Examines African American influence on United States foreign policy in the post-Cold War era.
With African Americans largely absent from the debate over post-Cold War foreign policy, this book gives voice to ways in which our foreign policy has fallen short of multi-cultural democratic ideals and suggests corrective measures. Covering such global issues as drug and arms control, trade, democracy-building and education, and such country specific situations as Haiti, Liberia, South Africa, and the Caribbean, from both academic and practitioners points of view, it proves that "all politics are local and global. " In doing so it asks the question, can a multicultural democratic country produce a multi-cultural democratic foreign policy?
Contributors include Allen Caldwell, Ronald Dellums, Percy Hintzen, James Jennings, Keith Jennings, Clarence Lusane, Lorenzo Morris, Winston Nagan, Ronald Palmer, Tunau Thrash, and Ronald Walters.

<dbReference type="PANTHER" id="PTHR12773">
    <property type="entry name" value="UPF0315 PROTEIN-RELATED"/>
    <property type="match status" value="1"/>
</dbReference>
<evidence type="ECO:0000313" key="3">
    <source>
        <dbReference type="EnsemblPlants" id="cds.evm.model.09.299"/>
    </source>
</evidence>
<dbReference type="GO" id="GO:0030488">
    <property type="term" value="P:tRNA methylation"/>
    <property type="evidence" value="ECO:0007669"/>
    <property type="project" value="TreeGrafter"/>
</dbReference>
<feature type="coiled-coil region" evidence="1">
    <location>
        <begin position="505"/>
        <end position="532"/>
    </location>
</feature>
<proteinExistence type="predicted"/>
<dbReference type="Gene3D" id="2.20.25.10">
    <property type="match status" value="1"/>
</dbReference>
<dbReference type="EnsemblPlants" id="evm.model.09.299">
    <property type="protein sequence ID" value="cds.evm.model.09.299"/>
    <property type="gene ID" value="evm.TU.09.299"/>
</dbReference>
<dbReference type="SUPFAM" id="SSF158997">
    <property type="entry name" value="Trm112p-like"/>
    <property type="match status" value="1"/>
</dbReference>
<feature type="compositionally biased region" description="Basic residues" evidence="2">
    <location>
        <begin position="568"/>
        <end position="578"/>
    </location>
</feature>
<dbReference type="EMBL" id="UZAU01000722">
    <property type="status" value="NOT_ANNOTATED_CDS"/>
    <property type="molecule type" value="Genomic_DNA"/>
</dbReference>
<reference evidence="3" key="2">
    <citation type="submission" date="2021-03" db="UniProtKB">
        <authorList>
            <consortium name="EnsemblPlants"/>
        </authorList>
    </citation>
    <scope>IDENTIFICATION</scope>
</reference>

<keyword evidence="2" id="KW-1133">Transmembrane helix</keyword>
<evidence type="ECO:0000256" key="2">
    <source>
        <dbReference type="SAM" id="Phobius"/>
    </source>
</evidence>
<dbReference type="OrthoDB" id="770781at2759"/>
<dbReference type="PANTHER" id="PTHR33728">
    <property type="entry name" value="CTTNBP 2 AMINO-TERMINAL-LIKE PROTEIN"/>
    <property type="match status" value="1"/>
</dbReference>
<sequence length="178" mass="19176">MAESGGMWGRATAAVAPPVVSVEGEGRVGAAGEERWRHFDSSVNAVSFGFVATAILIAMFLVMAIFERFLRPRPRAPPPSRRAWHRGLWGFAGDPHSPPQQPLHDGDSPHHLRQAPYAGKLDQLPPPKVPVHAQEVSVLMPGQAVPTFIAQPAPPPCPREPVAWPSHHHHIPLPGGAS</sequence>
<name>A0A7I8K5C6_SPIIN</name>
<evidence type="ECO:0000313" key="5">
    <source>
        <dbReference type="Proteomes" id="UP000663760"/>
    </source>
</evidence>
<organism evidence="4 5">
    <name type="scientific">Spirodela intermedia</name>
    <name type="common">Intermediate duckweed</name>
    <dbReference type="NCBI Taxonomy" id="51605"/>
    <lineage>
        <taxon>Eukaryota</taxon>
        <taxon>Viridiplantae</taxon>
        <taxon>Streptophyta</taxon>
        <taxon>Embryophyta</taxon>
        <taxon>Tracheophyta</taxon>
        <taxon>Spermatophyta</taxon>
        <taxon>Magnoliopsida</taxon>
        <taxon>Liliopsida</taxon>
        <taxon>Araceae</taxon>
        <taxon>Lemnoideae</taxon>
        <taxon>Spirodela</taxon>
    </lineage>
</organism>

Charles P. Henry is Professor of African American Studies at the University of California at Berkeley. He is the author of several books including Ralph Bunche: Model Negro or American Other?, Culture and African American Politics, winner of the National Conference of Black Political Scientists' Book of the Year award, and Jesse Jackson: The Search for Common Ground.
"This book captures the diversity and complexity of black participation in international relations. It is significant because most scholars have neglected the roles of race and blacks in analyses of foreign policy and international affairs. " — Ollie Johnson, University of Maryland at College Park